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Health Center Today, August 19, 2010

School of Medicine Sends Volunteers to CARES Clinic in Washington, D.C.

By Carolyn Pennington

Photo of Marilyn Katz

Second-year resident Marilyn Katz sees a patient at the free CARES clinic in Washington, D.C.

Representatives from the UConn School of Medicine recently volunteered their time at a free clinic to help the underserved in Washington, D.C.

Fourth-year medical student Jessica Johnson and second-year resident Marilyn Katz volunteered at the CARES clinic organized by the National Association of Free Clinics (NAFC) on August 4.

Both Johnson and Katz were given their own exam rooms and Dr. Bruce Gould, professor and associate dean for primary care at the School of Medicine, precepted their activities. "They were a fantastic help and it was a great experience for them," says Gould.

Overall, the CARES clinic saw 1,400 patients in a single day.

"Nearly all the patients I saw were people who had lost their jobs, and therefore health insurance, in the past one or two years, and had been without formal health care during that time," says Katz. "I saw a mix of problems - patients wanting a routine physical exam with basic blood work, musculoskeletal complaints, and medication refills."

The vast majority who come to the free clinics have jobs but are uninsured, according to federal figures. In 2008, more than 80 percent of the uninsured were in working families – and about two-thirds were from families with one or more full-time workers, according to the Kaiser Family Foundation.

The free clinic is "a very small blip in trying to deal with the larger problem of 50 million people who have no access to health care," adds Gould.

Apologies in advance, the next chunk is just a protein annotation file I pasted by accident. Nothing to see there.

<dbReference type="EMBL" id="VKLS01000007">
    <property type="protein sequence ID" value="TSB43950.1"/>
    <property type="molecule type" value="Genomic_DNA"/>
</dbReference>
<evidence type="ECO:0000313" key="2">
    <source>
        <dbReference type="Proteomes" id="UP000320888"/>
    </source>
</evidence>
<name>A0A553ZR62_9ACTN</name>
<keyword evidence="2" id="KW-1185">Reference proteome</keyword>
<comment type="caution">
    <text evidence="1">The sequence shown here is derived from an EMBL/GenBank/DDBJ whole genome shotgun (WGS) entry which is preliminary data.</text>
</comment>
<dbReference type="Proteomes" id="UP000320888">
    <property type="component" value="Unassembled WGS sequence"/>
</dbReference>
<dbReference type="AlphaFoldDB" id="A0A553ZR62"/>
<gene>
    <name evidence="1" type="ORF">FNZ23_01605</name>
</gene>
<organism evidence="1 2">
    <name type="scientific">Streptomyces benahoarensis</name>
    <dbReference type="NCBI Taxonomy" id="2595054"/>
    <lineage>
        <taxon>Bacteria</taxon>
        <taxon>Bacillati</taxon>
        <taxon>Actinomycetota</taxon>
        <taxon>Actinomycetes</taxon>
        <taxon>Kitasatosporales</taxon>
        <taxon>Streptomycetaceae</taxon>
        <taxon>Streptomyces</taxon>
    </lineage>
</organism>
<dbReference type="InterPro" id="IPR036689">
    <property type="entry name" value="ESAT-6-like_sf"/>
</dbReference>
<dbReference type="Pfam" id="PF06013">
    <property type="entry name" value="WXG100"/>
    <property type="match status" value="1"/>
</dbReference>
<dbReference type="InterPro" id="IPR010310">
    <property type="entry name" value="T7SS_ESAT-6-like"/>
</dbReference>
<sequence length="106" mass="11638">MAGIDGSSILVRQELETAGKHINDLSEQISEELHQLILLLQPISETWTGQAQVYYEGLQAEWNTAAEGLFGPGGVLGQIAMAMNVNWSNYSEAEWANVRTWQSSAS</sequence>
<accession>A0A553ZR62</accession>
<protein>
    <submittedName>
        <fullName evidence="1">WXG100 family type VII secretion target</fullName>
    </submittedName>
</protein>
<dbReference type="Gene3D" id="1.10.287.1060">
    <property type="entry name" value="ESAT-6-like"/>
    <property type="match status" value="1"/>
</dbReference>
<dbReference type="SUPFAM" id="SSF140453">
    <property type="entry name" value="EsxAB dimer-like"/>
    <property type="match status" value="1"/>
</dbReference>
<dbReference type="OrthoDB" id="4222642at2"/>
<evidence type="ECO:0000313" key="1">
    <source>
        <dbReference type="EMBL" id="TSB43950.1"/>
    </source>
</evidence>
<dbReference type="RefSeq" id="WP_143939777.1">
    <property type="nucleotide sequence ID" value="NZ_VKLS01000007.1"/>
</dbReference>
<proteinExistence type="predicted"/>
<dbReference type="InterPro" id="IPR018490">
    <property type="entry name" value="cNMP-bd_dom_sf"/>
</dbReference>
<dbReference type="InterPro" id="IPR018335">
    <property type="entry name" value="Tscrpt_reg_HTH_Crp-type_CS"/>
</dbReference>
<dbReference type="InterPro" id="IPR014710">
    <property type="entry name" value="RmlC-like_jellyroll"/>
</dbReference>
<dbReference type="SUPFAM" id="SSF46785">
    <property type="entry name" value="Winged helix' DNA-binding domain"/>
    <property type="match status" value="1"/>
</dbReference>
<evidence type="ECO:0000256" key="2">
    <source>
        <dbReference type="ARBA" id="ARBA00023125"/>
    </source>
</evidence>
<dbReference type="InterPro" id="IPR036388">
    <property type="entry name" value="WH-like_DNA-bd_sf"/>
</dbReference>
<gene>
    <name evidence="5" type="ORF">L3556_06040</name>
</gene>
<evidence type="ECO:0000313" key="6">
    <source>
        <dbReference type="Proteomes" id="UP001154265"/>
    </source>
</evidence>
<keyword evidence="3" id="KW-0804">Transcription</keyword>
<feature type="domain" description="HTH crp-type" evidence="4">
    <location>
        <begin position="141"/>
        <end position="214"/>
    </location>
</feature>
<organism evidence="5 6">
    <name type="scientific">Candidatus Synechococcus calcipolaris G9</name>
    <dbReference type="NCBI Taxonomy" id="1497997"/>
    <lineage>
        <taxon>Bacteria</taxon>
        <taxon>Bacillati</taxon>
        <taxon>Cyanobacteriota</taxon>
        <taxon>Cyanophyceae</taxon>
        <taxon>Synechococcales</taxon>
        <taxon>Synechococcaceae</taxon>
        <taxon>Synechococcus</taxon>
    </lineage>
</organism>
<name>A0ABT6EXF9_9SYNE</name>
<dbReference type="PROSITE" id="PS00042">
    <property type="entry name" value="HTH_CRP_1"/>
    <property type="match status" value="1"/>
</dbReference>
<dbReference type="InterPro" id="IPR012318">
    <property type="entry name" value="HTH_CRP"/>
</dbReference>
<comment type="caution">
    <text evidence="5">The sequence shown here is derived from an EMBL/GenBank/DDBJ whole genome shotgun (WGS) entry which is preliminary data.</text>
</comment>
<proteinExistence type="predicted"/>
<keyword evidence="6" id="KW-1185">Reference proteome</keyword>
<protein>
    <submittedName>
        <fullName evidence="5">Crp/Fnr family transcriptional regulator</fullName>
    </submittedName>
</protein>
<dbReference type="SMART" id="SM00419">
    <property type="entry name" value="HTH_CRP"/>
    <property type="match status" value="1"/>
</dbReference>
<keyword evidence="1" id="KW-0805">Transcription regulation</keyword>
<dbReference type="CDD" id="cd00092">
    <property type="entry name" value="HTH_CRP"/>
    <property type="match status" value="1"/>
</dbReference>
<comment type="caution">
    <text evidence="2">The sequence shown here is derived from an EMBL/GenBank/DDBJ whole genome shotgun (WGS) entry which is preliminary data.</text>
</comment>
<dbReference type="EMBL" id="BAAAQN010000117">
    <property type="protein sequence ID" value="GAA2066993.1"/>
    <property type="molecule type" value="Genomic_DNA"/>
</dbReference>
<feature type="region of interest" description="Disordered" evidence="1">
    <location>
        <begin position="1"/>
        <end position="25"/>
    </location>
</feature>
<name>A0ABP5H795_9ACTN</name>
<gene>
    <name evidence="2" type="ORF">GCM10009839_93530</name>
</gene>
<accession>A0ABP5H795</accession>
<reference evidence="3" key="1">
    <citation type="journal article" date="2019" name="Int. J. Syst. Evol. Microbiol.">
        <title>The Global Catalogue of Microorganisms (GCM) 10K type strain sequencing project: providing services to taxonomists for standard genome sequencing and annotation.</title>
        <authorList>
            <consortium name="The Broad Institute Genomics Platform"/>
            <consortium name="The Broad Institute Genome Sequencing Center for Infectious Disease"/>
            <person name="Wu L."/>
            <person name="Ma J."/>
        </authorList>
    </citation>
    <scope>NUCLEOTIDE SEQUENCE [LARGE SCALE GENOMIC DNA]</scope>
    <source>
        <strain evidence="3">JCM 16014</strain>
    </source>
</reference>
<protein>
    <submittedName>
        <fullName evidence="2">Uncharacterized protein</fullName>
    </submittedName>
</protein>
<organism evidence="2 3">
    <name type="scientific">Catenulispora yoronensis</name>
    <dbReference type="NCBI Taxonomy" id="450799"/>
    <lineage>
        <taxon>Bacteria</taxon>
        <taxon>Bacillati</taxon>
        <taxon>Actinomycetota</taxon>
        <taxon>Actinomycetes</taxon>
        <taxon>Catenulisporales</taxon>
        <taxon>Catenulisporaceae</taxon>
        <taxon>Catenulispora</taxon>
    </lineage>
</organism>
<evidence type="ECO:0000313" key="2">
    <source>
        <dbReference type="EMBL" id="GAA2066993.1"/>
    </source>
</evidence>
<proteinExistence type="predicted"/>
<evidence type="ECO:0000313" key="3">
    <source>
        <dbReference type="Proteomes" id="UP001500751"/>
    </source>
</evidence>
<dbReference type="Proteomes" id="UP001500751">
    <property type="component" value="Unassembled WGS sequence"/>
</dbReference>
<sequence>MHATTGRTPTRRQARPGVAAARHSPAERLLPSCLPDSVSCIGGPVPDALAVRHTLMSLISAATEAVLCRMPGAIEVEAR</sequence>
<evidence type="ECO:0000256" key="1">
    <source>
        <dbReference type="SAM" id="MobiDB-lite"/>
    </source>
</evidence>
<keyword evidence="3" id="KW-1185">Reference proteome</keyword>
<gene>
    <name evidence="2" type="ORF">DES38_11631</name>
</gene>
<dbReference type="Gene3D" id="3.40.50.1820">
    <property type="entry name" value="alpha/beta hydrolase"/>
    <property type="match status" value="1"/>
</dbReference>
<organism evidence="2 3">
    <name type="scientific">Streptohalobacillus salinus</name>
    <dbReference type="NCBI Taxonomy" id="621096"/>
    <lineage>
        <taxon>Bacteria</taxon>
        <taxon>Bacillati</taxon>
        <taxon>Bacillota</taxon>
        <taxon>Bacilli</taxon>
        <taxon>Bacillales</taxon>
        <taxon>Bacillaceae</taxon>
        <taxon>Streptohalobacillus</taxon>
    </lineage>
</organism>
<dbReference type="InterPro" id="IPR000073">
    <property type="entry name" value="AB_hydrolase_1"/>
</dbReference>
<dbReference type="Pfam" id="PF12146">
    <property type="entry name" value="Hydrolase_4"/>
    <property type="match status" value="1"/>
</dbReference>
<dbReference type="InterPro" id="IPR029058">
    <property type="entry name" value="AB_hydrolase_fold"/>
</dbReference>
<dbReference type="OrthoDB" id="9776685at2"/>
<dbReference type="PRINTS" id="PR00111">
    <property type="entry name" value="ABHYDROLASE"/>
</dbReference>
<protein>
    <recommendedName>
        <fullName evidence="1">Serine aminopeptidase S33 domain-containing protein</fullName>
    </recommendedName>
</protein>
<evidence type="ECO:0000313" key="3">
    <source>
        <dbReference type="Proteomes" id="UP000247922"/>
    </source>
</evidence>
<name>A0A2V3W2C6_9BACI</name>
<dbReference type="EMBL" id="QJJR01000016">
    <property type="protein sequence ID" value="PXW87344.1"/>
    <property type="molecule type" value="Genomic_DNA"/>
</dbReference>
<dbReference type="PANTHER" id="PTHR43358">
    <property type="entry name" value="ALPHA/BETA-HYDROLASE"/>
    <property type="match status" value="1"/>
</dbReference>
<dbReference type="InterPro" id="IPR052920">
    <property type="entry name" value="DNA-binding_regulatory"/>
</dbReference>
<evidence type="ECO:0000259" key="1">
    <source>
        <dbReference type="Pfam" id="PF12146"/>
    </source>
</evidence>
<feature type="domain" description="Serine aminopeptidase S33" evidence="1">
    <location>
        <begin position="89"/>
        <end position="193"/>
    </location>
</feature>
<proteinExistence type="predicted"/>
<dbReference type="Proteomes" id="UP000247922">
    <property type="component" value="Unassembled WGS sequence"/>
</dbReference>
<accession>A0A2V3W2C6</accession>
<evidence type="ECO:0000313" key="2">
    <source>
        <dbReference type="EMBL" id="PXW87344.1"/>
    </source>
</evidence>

Photo of Jessica Johnson, Dr. Bruce Gould and Marilyn Katz

From left: Fourth-year medical student Jessica Johnson, Dr. Bruce Gould and second-year resident Marilyn Katz volunteered at the CARES clinic in Washington, D.C.

Gould helped organize a similar event in Hartford in February. The one-day clinics are intended to give the uninsured a chance to see doctors and get exams or screenings they might have missed while connecting them with the "safety net" health system that includes free clinics, community or federally qualified health centers, and programs at hospitals for those without insurance.

NAFC represents 1,200 clinics throughout the country, including three in Connecticut.

Katz was the director of Hartford’s South Park Inn Clinic when she was a medical student so this was not her first experience working with an underserved population. "D.C. Cares, much like the South Park Inn Clinic, is a difficult task because you are only seeing a patient for a fraction of their health care," explains Katz. "Hopefully, most of the patients we saw will use this as a launching point to get plugged into a community clinic to continue their care."